I will come back to the Spookbusting later – it was a great day! For now:
The week started with a big box in the post. SADDLEBAGS, front and rear and all the bits to go with them. Lin Gregory in Cumbria makes them beautifully. Excellent, practical design, really tough material, very good stitching and all done with real quality. At first glance they look rather small and they are not tremendously capacious which is good because it reduces the temptation to carry more than you absolutely need and that cuts the risk of having more weight than essential: “Its not the kilometres that cause the horse the problems; its the kilograms”.
AND Sr Mary Joy Langdon who runs Wormwood Scrubs Pony Centre has been selected for the Olympic Torch relay. She will be carrying it in Hounslow, West London on 24 July. Thats great!
On Strider’s training plan is work to become as bombproof as we possibly can. I’ve got 2 books on the shelf and some former mounted police training contacts to work with. But a friend just told me about a Spookbusting training session running for a morning on 15 April. Its within a hackable distance, maybe hour and a half each way mostly down the Common and then a quiet lane (till cross the A40 with good sight lines going south and not so good going home) through Andoversford and west to Upper Dowdeswell. It should give us a real start to work from. So, now its time to clean up my old leather saddle bags and sort out what we will need for the day. A real destination and a time to get there by is a much much buzzier prospect than simply a good hack. I will report on it in due course. Meanwhile if you are Gloucestershire based and dont know about the Cheltenham Horsemanship Club, take a look at http://chelthorseclub.co.uk/
Strider and SEIB – Thankyou!
You may not have heard of Strider before, but if you have a horse you have heard of SEIB – South Essex Insurance Brokers. See http://www.seib.co.uk/ What stars!! They insured Tommy so, before I paid for Strider I arranged for his insurance with them and asked if they would sponsor his premium. Answer “YES”. That is a really great bit of sponsorship. Thankyou.
More on the Saddle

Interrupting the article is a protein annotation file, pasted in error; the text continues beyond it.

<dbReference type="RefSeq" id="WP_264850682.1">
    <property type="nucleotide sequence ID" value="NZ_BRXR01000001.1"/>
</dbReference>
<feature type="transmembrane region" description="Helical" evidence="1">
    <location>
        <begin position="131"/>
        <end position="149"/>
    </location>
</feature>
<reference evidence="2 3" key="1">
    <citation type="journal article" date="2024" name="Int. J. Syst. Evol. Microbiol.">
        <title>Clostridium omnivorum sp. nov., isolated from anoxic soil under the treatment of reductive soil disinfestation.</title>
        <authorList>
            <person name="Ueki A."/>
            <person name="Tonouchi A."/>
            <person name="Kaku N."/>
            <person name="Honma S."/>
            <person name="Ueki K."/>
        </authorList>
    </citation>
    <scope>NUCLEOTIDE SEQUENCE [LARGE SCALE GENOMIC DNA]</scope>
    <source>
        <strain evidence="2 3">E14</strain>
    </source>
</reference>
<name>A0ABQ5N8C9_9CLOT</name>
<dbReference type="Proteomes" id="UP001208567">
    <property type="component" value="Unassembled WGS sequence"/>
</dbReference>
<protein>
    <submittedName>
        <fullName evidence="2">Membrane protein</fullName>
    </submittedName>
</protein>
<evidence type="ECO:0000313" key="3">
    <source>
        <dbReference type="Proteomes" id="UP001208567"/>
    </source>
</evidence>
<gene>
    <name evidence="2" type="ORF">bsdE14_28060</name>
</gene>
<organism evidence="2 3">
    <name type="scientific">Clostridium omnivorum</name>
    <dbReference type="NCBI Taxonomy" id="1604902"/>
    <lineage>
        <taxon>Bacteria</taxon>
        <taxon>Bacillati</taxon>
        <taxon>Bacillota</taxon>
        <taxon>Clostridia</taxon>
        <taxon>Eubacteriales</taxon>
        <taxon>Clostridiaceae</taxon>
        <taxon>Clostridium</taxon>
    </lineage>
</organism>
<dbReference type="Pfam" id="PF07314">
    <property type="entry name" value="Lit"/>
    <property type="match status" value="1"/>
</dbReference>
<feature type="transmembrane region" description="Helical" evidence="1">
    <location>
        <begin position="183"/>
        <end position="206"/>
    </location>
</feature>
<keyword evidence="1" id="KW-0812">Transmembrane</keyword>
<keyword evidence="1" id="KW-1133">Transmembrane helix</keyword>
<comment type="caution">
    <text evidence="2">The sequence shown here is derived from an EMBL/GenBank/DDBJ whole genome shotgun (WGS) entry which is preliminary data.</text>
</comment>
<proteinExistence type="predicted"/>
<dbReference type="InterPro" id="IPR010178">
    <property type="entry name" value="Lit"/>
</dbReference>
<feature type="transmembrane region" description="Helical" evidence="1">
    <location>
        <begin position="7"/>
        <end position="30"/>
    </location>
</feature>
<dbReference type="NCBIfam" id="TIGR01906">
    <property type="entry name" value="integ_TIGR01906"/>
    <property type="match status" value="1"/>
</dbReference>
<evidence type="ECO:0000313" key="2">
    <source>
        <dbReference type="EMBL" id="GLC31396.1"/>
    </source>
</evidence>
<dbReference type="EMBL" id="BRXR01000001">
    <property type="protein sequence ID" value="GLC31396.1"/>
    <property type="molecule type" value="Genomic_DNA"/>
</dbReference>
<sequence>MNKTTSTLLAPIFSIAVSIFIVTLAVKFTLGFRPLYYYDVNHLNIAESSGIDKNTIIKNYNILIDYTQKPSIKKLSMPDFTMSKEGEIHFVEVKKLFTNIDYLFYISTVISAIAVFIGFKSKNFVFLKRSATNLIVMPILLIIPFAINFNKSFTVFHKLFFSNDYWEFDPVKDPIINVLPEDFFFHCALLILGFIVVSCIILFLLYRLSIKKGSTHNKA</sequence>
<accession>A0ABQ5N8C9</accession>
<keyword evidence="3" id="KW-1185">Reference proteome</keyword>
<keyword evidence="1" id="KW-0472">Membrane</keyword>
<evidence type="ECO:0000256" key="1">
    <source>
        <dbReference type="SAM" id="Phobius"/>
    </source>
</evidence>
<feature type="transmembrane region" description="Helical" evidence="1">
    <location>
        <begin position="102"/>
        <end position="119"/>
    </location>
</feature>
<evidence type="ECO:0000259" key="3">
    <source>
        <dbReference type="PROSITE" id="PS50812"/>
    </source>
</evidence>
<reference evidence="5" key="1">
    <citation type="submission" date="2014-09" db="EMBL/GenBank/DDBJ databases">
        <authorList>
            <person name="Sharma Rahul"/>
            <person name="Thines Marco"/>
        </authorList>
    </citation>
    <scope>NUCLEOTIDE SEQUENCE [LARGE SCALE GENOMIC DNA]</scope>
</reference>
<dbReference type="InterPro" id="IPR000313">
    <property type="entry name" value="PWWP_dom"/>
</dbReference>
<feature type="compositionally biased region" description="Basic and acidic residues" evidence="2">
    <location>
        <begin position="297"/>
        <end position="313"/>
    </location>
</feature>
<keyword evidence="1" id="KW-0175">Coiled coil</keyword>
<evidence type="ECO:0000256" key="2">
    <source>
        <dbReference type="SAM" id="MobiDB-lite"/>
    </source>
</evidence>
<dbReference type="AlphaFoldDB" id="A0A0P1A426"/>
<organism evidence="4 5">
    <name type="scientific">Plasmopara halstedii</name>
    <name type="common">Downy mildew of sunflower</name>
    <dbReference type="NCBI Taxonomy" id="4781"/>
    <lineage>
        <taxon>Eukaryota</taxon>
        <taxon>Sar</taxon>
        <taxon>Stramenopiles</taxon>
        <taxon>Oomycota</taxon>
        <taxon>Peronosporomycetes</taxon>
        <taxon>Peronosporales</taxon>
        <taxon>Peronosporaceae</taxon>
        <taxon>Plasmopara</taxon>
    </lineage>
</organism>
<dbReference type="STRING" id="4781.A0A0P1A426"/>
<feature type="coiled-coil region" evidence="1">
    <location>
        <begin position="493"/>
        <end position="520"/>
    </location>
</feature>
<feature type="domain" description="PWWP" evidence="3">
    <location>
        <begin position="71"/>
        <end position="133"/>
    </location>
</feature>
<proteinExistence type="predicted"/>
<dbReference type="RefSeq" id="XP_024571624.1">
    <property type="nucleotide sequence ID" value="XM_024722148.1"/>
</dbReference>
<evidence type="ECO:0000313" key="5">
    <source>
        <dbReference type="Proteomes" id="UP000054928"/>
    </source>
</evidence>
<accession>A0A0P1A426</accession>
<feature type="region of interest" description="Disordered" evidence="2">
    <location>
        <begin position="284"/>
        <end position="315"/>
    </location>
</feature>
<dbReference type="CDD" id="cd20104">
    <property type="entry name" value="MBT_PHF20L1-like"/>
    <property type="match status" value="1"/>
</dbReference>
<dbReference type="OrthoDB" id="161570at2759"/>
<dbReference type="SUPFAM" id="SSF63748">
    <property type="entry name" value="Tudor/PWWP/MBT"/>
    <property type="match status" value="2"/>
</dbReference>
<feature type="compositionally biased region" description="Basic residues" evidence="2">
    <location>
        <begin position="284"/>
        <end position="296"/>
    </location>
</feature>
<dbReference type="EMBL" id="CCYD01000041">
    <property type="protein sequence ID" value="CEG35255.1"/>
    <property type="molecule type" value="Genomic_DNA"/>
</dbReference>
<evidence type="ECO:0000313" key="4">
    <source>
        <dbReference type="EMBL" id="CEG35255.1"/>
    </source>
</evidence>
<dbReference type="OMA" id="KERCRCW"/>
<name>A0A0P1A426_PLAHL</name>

After some longer hacks I realised the saddle was twisting my hips more than their 64 years and some bumpy landings could cope with. A call to Dean and Gini and they suggested a saddle with a more forward cut. Fitting in a visit on Sunday morning 4 March they arrived in a snowstorm. Sorted out the new saddle and left me amazed and delighted at their commitment to a customer – perhaps its lucky I am not far from the M5. They only had this one in brown so they promised that as soon as I confirmed it was “the one” they would get it made in black.
It is “the one”. I feel very safe in it and Strider has not shown any dislike. So I am looking after it very carefully ready to return it in good condition when the black one is ready.
A horse needs tack .............
14 February Strider passed his vetting so 15th I was out on retail therapy. I had got rid of almost everything I had for Tommy back in March 2006 when I sold him, so the list had plenty on it: Water buckets, feed bucket, haynet, head collar, lead rope, boots, stable rugs, turnout rugs, numnah (to go under borrowed saddle), first aid stuff etc. But the big question was: what saddle? For the hours and days he was going to have it on his back I felt sure a reactorpanel saddle would be the right type. It spreads the weight and gives freedom of movement underneath it. So by 7.00pm on 14th I had emailed Dean Woodward at Saddle Exchange Saddling Solutions in Devon, http://www.saddleexchange.com/ to explain I needed a saddle and what for. An email came whizzing back suggesting they fit in a visit the following week when going up the M5.
Dean and Gini arrived with their van at 11.0am on Friday 24th and we looked at saddles on Strider. I tried them round the school and the second one felt good. Dean explained they give a four week trial period which is excellent. I put Strider back in his box and we went off to the Plough at Ford, six miles away, for lunch. What a lunch! Good food, a torrent of ideas about people who might help with the ride and ways of promoting it, PLUS sponsorship for some of the cost. There are moments when this huge project suddenly gets a real push forward. Its such a buzz and carries me on for all the next things that need doing. Gini and Dean are simply exciting to have around.